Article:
The following pages summarize each of the generations of Anna's McCuaig's ancestors. The numbers in parenthesis, one assigned to each ancestor, follow a pattern. Anna McCuaig's number is 1. A father's number is always twice the child's. The mother's number is the father's number plus 1.
Neill McCuaig (2) and Margaret Johnson (3)
Neil McCuaig was born on the 20th of April, 1801 in Campbeltown, Argyleshire the son of Donald McCuaig (4), a carpenter, and his wife Margaret Macmallan (5). His birth is recorded in the Campbeltown parish register as follows:
"Donald McCuaig & Margaret Macmallan in town had a lawful son born 18th, baptized 20th named Neil"
He was the third of nine children and the second son. Little is known of his early life. Since his father was a skilled tradesman and the family lived in the town, the largest in the region, it can be presumed that he received basic schooling. No doubt, the Church of Scotland (Presbyterian) played a significant part in the life of young Neill as it did for all Highland Scots of the period.
Margaret Johnson was born 24 October 1805, in Kildalton Parish on the island of Islay. She was the first child of six or seven. Her father was Archibald Johnson (6), a farmer, and her mother was Betty (Elizabeth) MacGibbon (7). Her birth is recorded in the Kildalton parish register as follows:
"Oct 24th Margaret d to Arch'd Johnson & Elizabeth MacGibbon in Tayycarmagan"
There is evidence that Margaret Johnson's family remained in Kildalton while Margaret alone moved to Campbeltown probably around 1823 at age 18. Margaret Johnson was listed as a resident of "this parish" at the time of her marriage in Campbeltown in 1826. We do know from the parish registers that the parents were still living in Kildalton on Islay as late as 1819 when their son Alexander was born. It is likely that Margaret Johnson had left her home to take employment on one of the Kintyre farms or, more likely, with some Campbeltown industry.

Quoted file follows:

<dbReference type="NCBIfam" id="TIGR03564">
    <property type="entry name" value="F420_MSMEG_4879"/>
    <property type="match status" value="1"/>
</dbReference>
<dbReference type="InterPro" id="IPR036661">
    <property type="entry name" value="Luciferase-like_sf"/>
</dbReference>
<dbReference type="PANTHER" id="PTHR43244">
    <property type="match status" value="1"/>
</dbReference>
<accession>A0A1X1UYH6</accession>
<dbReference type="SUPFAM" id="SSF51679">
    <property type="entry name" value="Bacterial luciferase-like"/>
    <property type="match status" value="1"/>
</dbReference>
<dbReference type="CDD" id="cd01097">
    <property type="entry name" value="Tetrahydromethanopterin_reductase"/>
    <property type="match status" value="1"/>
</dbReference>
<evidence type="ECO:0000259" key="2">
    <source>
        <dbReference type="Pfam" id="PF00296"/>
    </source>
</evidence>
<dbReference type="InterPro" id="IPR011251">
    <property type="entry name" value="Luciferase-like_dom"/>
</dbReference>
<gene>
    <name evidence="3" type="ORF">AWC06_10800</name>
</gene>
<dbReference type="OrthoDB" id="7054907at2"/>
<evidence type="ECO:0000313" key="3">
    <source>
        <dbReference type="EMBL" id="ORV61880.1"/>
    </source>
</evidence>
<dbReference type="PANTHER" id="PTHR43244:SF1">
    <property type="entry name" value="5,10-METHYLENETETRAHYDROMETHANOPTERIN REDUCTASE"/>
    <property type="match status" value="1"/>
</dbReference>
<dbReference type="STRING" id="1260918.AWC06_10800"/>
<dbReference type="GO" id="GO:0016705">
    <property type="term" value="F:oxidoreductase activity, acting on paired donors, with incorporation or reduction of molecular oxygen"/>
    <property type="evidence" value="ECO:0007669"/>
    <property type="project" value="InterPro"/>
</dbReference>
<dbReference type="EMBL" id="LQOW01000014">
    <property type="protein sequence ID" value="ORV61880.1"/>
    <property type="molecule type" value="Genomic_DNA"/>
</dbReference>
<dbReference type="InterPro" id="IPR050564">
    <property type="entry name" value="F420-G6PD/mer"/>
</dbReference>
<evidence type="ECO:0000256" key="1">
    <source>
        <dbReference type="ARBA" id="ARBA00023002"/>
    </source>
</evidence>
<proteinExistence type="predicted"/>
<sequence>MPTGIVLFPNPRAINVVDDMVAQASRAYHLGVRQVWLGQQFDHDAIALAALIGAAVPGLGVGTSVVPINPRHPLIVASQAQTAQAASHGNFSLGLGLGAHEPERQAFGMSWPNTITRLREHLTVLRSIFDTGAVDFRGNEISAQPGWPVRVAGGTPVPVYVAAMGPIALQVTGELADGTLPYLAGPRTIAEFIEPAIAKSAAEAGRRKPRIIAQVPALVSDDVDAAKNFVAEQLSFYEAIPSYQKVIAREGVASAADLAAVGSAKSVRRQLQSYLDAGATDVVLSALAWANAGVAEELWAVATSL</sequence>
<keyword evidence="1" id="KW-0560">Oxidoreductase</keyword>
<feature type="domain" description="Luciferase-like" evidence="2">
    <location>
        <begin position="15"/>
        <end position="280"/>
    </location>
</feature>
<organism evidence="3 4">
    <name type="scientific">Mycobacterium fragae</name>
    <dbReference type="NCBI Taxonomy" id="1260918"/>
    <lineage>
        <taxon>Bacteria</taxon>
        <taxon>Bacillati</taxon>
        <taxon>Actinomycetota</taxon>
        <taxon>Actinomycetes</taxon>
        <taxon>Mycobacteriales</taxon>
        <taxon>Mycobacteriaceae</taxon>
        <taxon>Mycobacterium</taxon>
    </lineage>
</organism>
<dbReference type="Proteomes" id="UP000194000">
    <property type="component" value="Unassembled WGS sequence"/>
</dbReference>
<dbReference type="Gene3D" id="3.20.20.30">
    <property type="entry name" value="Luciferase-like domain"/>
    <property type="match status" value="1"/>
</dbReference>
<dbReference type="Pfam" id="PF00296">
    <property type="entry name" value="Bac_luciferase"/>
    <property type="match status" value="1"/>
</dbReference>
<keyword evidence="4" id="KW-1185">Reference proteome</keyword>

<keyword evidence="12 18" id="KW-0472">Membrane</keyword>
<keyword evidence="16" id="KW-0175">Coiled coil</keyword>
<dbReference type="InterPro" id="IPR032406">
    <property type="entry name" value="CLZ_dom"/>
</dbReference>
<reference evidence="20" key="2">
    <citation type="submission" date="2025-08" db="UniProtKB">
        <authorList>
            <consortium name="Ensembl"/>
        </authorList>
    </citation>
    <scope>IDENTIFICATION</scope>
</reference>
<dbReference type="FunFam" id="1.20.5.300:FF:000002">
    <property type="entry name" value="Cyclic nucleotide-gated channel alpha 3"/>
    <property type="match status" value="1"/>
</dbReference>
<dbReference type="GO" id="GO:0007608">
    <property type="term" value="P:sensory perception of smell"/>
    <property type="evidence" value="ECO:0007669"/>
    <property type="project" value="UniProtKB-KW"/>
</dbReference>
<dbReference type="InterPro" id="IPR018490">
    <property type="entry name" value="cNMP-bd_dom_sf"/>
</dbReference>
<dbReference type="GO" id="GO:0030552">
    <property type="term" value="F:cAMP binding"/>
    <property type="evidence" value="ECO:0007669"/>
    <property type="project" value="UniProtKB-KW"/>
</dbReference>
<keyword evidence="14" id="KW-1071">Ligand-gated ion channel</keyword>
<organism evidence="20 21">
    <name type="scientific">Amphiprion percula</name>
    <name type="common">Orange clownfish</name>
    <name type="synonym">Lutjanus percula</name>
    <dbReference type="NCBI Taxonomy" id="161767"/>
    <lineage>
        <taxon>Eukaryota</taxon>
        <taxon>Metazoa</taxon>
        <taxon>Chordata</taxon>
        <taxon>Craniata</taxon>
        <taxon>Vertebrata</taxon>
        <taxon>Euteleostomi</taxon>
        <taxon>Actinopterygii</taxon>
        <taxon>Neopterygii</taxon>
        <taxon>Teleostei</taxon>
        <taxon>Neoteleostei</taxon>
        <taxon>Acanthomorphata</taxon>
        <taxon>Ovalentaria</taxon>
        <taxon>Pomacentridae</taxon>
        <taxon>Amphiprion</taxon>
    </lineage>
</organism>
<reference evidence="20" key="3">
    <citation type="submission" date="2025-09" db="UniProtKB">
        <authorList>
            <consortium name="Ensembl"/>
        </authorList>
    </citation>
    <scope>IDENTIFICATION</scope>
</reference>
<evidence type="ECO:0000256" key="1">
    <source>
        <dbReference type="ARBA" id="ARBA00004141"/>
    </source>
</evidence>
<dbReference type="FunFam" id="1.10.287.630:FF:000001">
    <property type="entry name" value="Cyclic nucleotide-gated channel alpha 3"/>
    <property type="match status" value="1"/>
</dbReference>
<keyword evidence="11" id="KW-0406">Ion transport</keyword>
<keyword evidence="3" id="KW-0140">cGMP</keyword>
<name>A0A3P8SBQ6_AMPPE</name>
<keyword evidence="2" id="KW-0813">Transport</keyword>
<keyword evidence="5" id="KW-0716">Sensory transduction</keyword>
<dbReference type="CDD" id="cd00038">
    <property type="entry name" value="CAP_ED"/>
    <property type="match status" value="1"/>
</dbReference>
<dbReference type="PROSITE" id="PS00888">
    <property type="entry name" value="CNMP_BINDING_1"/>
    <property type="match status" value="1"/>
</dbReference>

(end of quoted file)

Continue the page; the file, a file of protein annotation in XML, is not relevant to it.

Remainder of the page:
Neil McCuaig married Margaret Johnson, 21 Sept 1826 in Campbeltown. This is recorded in the Campbeltown parish registers as follows:
"Neill McCuaig labourer and Margaret Johnston both of this parish were married 21 Sept 1826"
There is a discrepancy in the spelling of Margaret's family name. American records identified her as a "Johnson" (without the "t") and in her birth record in Kildalton she is listed that way. Yet in most of the Campbeltown Parochial Register records, her marriage and her children's birth, she is listed as a "Johnston" (with the "t"). This difference would appear to be a typical recording clerical error and is not considered significant.